Hiran H. Senewiratne
The Central Environmental Authority (CEA), which issues the Environmental Impact Assessment (EIA) report on any development project in the country, is unaware that more than 60,000 acres of virgin forest land have been cleared by a US based multi- national company for banana cultivation in SriLanka.
A group of environmental activists including Piyal Parakrama of the Environmental Foundation Limited (EFL) disclosed at a press briefing in Colombo on Thursday (18) that vast stretches of virgin forest in various parts of the country would be given to Dole Food Company.
EFL Convener Ravindra Kariyawasam pointed out that the areas that had come under Dole’s banana cultivation project included 15,000 acres from Chunnakkadu Reserve in Kantale, 11,600 acres at Kandakaduwa in Somawathiya National Park, 3,000 acres at Uva-Kudaoya in Lunugamwehera and 500 acres at Wekandawewa in Buttala.
When The Island contacted Chairman of CEA Charita Herath for comment, he said that he was unaware of those projects and that only a narrow road inside the Sinharaja forest had been built with the CEA’s permission as it had zero impact on the forest.
Herath summoned one of his officials to verify whether the EIA reports had been obtained for the projects of the US company and the officer said the CEA had refused to approve several projects. But, clearing of 3,000 acres of forest land in Kandakaduwa in Somawathiya National park was on. Without any approval from the CEA, those projects were going ahead, she implied.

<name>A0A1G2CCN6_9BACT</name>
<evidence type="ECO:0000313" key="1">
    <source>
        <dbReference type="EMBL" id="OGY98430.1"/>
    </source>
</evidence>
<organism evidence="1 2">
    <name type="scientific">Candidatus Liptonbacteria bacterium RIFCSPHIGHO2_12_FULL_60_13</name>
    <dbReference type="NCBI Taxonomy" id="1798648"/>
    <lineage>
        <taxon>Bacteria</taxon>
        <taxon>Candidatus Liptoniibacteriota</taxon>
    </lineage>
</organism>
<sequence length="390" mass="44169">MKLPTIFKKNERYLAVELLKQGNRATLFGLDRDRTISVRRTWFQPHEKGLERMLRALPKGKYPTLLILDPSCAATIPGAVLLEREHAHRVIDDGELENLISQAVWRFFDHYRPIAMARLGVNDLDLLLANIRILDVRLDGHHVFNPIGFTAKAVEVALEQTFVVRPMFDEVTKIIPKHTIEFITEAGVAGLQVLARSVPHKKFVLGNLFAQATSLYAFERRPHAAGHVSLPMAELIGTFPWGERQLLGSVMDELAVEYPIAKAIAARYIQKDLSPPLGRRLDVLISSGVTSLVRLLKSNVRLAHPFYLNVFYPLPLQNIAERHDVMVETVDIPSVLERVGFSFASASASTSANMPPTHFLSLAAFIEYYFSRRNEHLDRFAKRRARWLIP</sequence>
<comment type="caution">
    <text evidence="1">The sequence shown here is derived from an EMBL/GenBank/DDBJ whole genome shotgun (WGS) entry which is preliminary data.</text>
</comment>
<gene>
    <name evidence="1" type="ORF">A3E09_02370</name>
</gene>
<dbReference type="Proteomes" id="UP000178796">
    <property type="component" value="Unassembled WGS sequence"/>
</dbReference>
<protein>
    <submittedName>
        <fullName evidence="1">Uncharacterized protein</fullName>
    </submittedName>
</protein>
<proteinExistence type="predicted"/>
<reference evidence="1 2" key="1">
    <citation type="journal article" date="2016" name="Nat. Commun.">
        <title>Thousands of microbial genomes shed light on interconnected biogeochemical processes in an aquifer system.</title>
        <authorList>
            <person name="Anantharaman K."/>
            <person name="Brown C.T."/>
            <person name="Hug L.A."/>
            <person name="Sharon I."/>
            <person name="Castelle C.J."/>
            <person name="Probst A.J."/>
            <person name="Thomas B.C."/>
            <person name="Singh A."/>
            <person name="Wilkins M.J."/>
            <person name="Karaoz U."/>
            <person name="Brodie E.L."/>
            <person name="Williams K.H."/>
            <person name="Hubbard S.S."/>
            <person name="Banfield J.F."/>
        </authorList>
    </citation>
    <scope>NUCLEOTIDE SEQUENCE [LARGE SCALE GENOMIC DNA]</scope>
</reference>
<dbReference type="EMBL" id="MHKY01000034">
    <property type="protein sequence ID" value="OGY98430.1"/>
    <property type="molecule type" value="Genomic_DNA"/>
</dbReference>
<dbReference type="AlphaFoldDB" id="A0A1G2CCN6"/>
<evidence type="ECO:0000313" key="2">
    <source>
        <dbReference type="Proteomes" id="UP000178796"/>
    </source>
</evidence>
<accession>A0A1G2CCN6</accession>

“In most of these forests vast stretches have been cleared and cultivation has commenced. In Wekandawewa, an ancient tank has been encroached on thus cutting off its water to the villagers,” Kariyawasam said claiming that Galle, Puttalam, Dambulla and Hingurakgoda were likely to lose forest land to Dole banana project in future.
According to the Food and Agriculture Organisation report, Sri Lanka has been ranked the 4th worst country in the world in terms of deforestation for the period 2000-05.
The CEA Chairman also said that Sections 5 and 6 of the Amended Fauna and Flora Protection Ordinance No. 22 of 2009, had laid down guidelines to prevent harm to the environment, therefore the environmental pressure groups were seeking legal advice on it.